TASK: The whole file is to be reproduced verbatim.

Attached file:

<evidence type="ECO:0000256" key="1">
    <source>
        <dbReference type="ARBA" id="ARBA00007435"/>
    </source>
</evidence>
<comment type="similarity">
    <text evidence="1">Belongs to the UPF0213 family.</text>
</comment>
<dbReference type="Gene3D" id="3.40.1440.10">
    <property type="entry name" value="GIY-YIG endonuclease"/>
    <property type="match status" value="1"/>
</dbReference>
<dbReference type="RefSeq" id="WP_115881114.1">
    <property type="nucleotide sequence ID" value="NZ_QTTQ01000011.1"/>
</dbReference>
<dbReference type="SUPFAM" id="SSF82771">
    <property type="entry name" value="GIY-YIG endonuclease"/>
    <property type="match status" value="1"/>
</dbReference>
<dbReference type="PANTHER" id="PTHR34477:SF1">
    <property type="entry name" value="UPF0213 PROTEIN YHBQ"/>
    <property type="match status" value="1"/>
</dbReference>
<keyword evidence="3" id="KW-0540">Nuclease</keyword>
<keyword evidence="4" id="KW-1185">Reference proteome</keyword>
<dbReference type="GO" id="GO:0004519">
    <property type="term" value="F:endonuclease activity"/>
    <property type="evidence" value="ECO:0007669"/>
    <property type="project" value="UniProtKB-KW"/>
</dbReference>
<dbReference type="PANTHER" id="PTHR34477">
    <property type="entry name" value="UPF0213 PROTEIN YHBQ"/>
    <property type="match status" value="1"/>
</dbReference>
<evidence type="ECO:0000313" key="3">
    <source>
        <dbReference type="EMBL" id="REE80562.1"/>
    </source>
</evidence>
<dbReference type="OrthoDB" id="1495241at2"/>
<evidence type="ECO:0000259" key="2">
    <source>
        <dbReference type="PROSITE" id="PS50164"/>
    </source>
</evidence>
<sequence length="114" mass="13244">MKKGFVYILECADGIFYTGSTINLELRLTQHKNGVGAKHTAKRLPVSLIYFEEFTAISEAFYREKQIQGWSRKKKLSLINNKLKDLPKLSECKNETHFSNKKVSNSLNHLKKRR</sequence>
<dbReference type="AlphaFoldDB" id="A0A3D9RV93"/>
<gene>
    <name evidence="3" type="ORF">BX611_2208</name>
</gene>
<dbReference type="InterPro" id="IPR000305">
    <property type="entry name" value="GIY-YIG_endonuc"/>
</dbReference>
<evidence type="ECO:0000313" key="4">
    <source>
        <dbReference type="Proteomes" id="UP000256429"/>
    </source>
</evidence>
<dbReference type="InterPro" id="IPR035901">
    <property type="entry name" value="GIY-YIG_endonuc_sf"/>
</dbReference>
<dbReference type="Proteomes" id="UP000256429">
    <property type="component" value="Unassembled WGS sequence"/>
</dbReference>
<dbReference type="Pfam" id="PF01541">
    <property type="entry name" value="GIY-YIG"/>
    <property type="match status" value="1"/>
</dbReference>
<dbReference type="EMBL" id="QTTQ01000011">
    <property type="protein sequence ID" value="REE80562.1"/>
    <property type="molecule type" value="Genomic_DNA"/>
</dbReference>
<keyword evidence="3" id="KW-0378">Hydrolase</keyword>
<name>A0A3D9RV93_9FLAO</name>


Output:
<evidence type="ECO:0000256" key="1">
    <source>
        <dbReference type="ARBA" id="ARBA00007435"/>
    </source>
</evidence>
<comment type="similarity">
    <text evidence="1">Belongs to the UPF0213 family.</text>
</comment>
<dbReference type="Gene3D" id="3.40.1440.10">
    <property type="entry name" value="GIY-YIG endonuclease"/>
    <property type="match status" value="1"/>
</dbReference>
<dbReference type="RefSeq" id="WP_115881114.1">
    <property type="nucleotide sequence ID" value="NZ_QTTQ01000011.1"/>
</dbReference>
<dbReference type="SUPFAM" id="SSF82771">
    <property type="entry name" value="GIY-YIG endonuclease"/>
    <property type="match status" value="1"/>
</dbReference>
<dbReference type="PANTHER" id="PTHR34477:SF1">
    <property type="entry name" value="UPF0213 PROTEIN YHBQ"/>
    <property type="match status" value="1"/>
</dbReference>
<keyword evidence="3" id="KW-0540">Nuclease</keyword>
<keyword evidence="4" id="KW-1185">Reference proteome</keyword>
<dbReference type="GO" id="GO:0004519">
    <property type="term" value="F:endonuclease activity"/>
    <property type="evidence" value="ECO:0007669"/>
    <property type="project" value="UniProtKB-KW"/>
</dbReference>
<dbReference type="PANTHER" id="PTHR34477">
    <property type="entry name" value="UPF0213 PROTEIN YHBQ"/>
    <property type="match status" value="1"/>
</dbReference>
<evidence type="ECO:0000313" key="3">
    <source>
        <dbReference type="EMBL" id="REE80562.1"/>
    </source>
</evidence>
<dbReference type="OrthoDB" id="1495241at2"/>
<evidence type="ECO:0000259" key="2">
    <source>
        <dbReference type="PROSITE" id="PS50164"/>
    </source>
</evidence>
<sequence length="114" mass="13244">MKKGFVYILECADGIFYTGSTINLELRLTQHKNGVGAKHTAKRLPVSLIYFEEFTAISEAFYREKQIQGWSRKKKLSLINNKLKDLPKLSECKNETHFSNKKVSNSLNHLKKRR</sequence>
<dbReference type="AlphaFoldDB" id="A0A3D9RV93"/>
<gene>
    <name evidence="3" type="ORF">BX611_2208</name>
</gene>
<dbReference type="InterPro" id="IPR000305">
    <property type="entry name" value="GIY-YIG_endonuc"/>
</dbReference>
<evidence type="ECO:0000313" key="4">
    <source>
        <dbReference type="Proteomes" id="UP000256429"/>
    </source>
</evidence>
<dbReference type="InterPro" id="IPR035901">
    <property type="entry name" value="GIY-YIG_endonuc_sf"/>
</dbReference>
<dbReference type="Proteomes" id="UP000256429">
    <property type="component" value="Unassembled WGS sequence"/>
</dbReference>
<dbReference type="Pfam" id="PF01541">
    <property type="entry name" value="GIY-YIG"/>
    <property type="match status" value="1"/>
</dbReference>
<dbReference type="EMBL" id="QTTQ01000011">
    <property type="protein sequence ID" value="REE80562.1"/>
    <property type="molecule type" value="Genomic_DNA"/>
</dbReference>
<keyword evidence="3" id="KW-0378">Hydrolase</keyword>
<name>A0A3D9RV93_9FLAO</name>